Barrier layers are a bugger. Ten years ago I asked the CEO of Cambridge Display Technologies when we were going to get a roll-up display and he said I could have one now if they could only find a barrier layer to protect the display from the water in the atmosphere.
Good I thought, roll-ups won’t be long now. How wrong I was. The organic displays guys are still searching for a barrier layer technology.
The EU has an Imec-co-ordinated project called IMOLA (Intelligent light Management for OLED on foil Applications) to develop large-area OLED lighting modules with built-in intelligent light management.
The biggest problem, still, is finding a barrier layer.
Under perfect conditions, OLED materials are now lasting just about long enough for commercial use.
However, some of the layers needed to make efficient OLEDs structures are chemically-delicate and are rapidly corroded by the atmosphere.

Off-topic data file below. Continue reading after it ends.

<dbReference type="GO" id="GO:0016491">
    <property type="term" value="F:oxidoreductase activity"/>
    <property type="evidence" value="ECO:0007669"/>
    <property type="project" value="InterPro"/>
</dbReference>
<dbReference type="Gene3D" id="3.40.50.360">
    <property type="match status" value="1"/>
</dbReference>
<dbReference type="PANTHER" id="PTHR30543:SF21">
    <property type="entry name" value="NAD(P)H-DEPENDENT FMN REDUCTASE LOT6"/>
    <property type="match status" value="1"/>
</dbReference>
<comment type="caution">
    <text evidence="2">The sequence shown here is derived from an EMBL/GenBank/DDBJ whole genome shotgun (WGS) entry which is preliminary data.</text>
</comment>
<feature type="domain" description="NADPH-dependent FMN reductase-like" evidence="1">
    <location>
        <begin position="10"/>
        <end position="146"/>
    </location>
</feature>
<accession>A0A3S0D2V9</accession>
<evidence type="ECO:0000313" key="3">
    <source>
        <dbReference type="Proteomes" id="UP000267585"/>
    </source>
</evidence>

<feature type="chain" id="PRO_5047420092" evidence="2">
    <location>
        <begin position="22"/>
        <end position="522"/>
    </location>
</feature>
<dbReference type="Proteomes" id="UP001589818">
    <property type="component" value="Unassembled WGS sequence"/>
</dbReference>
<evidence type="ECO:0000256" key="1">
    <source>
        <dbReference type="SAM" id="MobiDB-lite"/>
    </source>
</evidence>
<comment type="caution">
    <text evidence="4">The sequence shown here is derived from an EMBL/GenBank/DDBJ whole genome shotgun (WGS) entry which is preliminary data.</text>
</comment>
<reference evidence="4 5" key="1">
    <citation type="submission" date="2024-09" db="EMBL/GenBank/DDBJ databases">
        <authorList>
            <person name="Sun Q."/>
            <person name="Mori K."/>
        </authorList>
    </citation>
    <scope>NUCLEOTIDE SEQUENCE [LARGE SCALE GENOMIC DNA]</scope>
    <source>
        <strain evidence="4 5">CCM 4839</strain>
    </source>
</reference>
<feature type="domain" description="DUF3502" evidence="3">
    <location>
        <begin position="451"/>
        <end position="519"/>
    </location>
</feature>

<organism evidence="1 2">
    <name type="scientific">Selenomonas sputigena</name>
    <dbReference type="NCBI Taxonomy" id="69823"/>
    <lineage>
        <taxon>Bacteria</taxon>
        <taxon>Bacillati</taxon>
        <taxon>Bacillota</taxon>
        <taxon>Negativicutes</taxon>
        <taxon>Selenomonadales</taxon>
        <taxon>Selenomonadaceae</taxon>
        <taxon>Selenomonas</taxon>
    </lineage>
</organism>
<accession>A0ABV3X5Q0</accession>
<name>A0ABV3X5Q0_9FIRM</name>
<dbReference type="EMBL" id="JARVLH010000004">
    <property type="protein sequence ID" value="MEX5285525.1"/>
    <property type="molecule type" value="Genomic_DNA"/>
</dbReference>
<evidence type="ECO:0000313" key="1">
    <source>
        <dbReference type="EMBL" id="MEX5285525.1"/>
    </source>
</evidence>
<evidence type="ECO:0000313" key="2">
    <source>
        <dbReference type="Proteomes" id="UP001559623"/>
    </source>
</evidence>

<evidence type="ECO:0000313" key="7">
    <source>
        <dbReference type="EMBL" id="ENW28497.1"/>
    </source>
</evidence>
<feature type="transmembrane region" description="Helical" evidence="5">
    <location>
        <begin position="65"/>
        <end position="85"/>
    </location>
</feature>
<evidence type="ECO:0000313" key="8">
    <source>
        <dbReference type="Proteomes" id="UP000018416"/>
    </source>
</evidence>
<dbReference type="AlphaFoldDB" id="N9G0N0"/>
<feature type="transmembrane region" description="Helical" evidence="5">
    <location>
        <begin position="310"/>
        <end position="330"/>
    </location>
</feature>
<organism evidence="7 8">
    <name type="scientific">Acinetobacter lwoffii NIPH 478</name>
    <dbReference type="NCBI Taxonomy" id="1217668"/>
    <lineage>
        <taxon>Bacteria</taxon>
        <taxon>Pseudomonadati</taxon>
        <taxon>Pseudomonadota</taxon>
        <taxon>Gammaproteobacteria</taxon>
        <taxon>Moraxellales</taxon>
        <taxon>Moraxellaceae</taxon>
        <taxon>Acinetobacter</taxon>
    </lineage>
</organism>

Sandwiching them between two sheets of glass and hermetically sealing the edges is one way to keep them safe, but for cost reasons lighting firms want to print OLED on flexible plastic substrates using roll-to-roll machinery.
Plastic is far-too permeable to exclude damaging water and oxygen.
Getters – reactive layers that bind with moisture and oxygen before it can reach the OLED – can help, but what are really needed are coatings – barrier layers – that can be applied cheaply to block atmospheric ingress.
Intense efforts world-wide to develop such barrier layers have so far met with limited success.
Yes, it’s a bugger.